Allow your children to experience the adventure, freedom, and wonder of childhood with this practical guide that provides all the information, inspiration, and advice you need for creating a modern, quality homeschool education.
Inspired by the spirit of Henry David Thoreau—”All good things are wild and free”—mother of five Ainsley Arment founded Wild + Free. This growing online community of mothers and families want their children to receive a quality education at home by challenging their intellectual abilities and nurturing their sense of curiosity, joy and awe—the essence of a positive childhood.
The homeschool approach of past generations is gone—including the stigma of socially awkward kids, conservative clothes, and a classroom setting replicated in the home. The Wild + Free movement is focused on a love of nature, reading great books, pursuing interests and hobbies, making the entire world a classroom, and prolonging the wonder of childhood, an appealing philosophy that is unpacked in the pages of this book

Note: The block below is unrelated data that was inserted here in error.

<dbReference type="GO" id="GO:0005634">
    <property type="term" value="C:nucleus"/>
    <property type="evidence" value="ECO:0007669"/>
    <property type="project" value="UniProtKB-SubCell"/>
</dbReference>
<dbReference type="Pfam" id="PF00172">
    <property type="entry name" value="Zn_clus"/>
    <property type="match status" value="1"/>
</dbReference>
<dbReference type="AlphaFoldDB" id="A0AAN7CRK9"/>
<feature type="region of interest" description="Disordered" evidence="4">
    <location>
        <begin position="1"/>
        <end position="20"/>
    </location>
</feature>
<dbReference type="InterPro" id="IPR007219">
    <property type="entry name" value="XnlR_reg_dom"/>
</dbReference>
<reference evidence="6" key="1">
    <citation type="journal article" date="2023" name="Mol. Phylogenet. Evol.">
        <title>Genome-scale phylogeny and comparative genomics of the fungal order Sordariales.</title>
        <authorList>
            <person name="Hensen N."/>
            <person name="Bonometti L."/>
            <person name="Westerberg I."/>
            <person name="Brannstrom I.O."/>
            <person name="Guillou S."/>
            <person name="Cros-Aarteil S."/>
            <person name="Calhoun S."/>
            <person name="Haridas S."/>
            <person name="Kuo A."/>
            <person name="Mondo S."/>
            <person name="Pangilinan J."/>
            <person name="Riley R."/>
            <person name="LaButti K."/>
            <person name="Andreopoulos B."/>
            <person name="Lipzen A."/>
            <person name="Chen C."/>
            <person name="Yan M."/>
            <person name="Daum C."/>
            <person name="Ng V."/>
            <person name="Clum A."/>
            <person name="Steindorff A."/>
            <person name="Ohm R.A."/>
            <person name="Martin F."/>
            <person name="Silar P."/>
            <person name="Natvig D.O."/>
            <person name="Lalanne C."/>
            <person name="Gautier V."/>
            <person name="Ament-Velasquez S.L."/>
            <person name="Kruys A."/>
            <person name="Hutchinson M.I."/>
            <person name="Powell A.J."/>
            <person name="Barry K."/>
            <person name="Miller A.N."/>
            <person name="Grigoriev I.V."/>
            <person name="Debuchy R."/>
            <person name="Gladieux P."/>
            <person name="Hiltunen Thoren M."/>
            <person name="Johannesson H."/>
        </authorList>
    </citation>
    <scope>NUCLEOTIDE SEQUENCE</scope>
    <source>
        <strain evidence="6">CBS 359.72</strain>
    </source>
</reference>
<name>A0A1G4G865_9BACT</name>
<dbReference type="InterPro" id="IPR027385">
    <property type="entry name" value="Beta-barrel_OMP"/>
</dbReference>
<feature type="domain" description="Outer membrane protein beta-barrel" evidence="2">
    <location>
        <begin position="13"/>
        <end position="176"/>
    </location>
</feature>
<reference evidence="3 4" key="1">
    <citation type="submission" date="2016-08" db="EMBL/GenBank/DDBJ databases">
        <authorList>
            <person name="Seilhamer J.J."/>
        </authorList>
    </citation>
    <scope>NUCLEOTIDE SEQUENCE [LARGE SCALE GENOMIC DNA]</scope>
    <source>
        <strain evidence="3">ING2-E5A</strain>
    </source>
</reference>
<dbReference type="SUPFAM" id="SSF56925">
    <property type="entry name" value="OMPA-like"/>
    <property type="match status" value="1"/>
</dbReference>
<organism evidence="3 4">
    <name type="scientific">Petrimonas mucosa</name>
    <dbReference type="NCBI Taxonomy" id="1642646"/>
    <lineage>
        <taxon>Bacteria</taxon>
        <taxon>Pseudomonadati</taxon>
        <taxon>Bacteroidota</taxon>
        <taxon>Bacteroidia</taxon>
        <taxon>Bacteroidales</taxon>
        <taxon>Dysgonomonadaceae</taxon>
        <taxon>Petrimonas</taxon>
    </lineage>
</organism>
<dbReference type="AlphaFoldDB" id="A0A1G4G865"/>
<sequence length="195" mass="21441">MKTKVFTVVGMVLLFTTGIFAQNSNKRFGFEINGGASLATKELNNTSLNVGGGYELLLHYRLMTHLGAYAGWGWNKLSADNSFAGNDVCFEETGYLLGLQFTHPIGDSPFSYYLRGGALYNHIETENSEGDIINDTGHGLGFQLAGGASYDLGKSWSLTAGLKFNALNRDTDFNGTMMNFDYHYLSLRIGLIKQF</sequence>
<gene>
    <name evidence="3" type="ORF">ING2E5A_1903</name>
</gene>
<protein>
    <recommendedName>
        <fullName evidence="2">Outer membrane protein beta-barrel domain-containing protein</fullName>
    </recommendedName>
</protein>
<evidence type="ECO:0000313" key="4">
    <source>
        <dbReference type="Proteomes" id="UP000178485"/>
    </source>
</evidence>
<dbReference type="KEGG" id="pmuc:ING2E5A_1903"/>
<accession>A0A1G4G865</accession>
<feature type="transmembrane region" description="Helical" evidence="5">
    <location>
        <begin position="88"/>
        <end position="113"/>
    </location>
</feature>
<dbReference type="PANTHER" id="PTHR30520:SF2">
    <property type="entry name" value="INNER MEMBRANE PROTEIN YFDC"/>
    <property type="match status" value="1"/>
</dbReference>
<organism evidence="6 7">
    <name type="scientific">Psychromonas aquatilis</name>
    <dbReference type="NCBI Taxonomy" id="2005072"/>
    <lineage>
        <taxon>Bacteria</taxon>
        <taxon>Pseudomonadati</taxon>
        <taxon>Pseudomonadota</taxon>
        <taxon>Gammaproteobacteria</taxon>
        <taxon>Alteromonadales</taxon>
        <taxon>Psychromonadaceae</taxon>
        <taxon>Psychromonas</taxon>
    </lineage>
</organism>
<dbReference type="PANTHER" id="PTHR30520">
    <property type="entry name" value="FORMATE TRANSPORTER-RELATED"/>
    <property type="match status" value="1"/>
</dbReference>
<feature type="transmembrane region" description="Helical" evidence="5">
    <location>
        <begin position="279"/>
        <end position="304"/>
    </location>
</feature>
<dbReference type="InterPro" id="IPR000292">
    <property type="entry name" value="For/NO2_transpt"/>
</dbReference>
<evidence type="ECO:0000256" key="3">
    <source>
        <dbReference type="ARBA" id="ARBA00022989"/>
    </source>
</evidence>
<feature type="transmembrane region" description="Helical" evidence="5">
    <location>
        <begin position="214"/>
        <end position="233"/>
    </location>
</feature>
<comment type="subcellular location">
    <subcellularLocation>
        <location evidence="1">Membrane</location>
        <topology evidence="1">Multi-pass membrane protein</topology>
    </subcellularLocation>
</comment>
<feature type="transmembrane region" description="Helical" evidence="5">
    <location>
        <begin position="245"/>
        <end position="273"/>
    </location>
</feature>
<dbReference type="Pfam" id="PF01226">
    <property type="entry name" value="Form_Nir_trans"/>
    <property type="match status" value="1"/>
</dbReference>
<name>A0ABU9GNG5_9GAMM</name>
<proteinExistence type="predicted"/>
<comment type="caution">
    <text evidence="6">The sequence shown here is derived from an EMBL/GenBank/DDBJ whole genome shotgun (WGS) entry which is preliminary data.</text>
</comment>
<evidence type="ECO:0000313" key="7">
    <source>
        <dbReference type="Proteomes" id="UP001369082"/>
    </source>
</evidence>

The Call of the Wild and Free offers advice, information, and positive encouragement for parents considering homeschooling, those currently in the trenches looking for inspiration, as well as parents, educators, and caregivers who want supplementary resources to enhance their kids’ traditional educations.
About the Author
Ainsley Arment is the founder and leader of Wild + Free and co-host of the weekly Wild + Free Podcast. As she leads this movement of raising her kids and homeschooling in a new way, she thinks deeply about making the most out of life and ensuring that her children have a fertile seedbed for their own uniqueness and creativity. She and her husband Ben are raising their five kids, Wyatt, Dylan, Cody, Annie, and Millie, in Virginia Beach.
"Ainsley Arment has emerged as one of the most prominent voices in a grass-roots community that, long before social distancing, decided to reject mainstream schooling and rather educate within the family…. The Call of the Wild and Free, part memoir and part manifesto, encourages mothers who are considering home-schooling and those who are ready to give up… suggesting that parents are the most intuitive educators of their kids." — The New York Times
"If you’re curious about homeschooling or wondering if it’s something you might be able to do, this is a low-pressure, easy read that’s also super inspiring." — Book Riot